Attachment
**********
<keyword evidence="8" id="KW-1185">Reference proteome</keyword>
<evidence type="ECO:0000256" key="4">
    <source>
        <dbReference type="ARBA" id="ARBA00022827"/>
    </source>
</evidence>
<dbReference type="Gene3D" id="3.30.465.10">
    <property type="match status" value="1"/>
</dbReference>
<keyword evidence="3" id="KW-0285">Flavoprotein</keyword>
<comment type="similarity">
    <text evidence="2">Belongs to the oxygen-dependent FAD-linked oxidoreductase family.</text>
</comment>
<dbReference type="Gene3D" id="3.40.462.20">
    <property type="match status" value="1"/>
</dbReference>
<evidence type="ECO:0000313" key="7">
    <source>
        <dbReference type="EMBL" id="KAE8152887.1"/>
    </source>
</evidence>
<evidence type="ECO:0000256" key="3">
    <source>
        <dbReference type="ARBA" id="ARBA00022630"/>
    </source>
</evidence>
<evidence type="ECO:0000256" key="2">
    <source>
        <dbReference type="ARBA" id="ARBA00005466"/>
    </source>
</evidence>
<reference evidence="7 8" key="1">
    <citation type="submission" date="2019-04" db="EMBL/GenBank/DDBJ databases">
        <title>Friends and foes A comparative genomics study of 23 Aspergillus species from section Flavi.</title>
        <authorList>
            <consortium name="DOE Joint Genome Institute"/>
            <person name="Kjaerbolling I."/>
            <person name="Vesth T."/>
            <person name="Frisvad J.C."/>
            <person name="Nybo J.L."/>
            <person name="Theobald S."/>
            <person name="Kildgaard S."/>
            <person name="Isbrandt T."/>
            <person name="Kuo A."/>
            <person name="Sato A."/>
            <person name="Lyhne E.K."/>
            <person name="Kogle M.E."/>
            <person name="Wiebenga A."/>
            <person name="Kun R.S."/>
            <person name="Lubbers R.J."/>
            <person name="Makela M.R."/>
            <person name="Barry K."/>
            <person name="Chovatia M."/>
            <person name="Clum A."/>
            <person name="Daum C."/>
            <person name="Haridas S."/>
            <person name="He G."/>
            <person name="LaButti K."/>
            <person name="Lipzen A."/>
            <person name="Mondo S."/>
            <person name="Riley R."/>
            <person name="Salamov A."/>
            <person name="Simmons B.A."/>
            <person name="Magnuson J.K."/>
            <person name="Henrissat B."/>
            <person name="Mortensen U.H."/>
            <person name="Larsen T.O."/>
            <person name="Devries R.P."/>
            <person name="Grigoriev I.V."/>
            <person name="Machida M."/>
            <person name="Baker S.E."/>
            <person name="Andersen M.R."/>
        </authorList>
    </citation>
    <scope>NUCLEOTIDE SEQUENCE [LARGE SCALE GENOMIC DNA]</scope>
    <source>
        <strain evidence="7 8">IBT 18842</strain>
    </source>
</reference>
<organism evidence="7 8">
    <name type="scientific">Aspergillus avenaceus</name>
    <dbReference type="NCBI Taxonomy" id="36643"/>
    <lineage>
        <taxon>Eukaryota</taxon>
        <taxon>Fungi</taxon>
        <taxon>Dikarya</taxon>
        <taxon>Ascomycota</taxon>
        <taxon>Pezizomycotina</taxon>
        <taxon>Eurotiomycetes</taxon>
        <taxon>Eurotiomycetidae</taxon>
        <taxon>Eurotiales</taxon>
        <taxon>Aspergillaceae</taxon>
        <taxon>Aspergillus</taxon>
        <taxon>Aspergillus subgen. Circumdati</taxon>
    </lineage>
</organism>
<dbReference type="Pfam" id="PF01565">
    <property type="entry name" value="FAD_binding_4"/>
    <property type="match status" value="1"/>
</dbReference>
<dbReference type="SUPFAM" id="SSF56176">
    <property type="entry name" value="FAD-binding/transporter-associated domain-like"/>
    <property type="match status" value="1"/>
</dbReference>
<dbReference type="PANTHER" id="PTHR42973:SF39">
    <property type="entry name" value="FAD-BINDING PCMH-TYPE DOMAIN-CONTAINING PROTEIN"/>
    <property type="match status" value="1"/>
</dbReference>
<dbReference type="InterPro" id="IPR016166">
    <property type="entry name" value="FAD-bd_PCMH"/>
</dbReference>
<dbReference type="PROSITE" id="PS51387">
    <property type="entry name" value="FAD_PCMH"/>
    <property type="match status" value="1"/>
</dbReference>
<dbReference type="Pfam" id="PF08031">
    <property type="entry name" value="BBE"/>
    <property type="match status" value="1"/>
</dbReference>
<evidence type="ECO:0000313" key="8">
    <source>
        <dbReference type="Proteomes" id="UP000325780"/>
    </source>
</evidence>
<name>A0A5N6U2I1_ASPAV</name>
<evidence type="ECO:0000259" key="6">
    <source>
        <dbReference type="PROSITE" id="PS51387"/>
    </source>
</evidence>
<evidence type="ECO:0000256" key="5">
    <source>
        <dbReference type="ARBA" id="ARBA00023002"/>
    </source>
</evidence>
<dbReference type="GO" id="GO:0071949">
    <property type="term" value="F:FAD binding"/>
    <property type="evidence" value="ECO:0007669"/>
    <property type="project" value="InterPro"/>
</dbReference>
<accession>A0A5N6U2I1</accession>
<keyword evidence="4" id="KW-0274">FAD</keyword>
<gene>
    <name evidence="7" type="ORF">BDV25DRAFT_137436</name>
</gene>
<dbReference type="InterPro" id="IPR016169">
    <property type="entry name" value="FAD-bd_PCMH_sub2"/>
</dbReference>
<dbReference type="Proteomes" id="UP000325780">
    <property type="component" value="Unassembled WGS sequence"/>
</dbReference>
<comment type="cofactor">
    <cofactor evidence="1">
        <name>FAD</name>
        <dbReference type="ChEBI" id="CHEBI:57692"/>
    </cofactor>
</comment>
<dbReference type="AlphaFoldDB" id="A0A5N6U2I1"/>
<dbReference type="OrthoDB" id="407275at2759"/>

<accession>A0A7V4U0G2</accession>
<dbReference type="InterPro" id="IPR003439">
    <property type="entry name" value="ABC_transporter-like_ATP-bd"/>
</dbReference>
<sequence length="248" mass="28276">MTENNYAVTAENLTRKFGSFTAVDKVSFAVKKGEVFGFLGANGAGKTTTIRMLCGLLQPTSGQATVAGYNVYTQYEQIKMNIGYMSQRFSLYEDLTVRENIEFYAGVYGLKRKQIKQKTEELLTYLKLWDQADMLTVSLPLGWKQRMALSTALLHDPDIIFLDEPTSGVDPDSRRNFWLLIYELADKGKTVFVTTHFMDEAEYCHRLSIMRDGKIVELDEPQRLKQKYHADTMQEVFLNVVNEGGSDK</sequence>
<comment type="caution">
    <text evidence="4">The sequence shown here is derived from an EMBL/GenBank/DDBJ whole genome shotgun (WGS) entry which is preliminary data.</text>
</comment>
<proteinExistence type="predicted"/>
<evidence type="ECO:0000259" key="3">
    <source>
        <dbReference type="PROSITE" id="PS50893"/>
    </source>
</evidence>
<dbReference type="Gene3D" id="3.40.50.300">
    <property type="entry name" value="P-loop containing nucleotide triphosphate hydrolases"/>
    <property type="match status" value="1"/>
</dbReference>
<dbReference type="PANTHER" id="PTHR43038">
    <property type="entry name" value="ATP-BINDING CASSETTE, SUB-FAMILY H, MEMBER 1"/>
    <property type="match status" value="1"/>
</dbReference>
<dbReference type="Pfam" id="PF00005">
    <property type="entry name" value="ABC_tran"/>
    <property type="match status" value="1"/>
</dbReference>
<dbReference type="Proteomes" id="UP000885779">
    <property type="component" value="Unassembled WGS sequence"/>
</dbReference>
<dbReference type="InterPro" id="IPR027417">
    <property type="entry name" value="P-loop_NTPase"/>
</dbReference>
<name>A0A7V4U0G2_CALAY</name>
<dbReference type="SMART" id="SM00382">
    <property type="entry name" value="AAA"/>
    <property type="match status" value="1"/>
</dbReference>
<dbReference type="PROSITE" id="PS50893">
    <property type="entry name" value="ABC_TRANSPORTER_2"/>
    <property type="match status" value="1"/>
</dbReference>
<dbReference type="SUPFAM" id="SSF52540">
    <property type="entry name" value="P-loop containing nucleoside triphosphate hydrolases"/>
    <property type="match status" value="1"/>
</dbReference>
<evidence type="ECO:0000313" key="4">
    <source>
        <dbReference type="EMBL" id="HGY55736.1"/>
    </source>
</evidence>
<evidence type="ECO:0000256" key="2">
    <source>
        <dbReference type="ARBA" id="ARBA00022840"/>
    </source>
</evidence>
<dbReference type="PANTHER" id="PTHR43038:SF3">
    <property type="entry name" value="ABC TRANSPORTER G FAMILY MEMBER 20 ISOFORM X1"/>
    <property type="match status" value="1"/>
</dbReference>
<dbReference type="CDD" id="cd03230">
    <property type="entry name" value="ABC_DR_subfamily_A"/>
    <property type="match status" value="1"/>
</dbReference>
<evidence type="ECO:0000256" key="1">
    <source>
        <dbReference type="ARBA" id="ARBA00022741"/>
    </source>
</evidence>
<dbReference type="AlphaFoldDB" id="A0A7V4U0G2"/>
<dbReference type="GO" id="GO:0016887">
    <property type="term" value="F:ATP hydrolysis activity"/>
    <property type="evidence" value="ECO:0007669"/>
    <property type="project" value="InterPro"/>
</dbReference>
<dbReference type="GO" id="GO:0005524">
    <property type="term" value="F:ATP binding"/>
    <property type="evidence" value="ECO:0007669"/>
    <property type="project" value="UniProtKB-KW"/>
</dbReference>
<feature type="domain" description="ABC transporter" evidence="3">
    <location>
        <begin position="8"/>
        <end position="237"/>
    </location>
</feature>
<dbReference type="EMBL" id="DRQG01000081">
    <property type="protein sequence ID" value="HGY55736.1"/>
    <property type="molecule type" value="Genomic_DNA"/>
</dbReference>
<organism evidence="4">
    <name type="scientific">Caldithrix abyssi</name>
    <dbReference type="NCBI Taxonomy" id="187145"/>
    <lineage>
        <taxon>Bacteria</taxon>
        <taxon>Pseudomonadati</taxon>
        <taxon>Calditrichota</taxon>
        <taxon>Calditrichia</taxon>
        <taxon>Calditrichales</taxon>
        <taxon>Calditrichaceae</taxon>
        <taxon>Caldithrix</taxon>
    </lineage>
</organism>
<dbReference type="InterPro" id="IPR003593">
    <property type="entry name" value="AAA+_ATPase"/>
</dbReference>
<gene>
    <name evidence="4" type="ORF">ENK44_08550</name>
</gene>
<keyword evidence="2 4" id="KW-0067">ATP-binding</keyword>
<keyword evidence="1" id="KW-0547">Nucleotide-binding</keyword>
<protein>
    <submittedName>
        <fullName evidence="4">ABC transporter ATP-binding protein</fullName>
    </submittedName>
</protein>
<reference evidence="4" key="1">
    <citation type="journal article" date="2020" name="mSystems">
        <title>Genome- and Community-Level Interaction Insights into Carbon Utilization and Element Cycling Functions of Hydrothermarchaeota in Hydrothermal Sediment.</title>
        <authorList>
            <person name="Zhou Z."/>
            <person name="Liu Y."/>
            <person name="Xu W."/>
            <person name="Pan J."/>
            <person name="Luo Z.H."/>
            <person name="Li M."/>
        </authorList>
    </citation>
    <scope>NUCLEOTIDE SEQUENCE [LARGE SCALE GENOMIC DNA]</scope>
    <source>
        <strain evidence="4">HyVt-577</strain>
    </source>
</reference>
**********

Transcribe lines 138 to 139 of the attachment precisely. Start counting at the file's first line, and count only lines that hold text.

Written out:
    <property type="evidence" value="ECO:0007669"/>
    <property type="project" value="InterPro"/>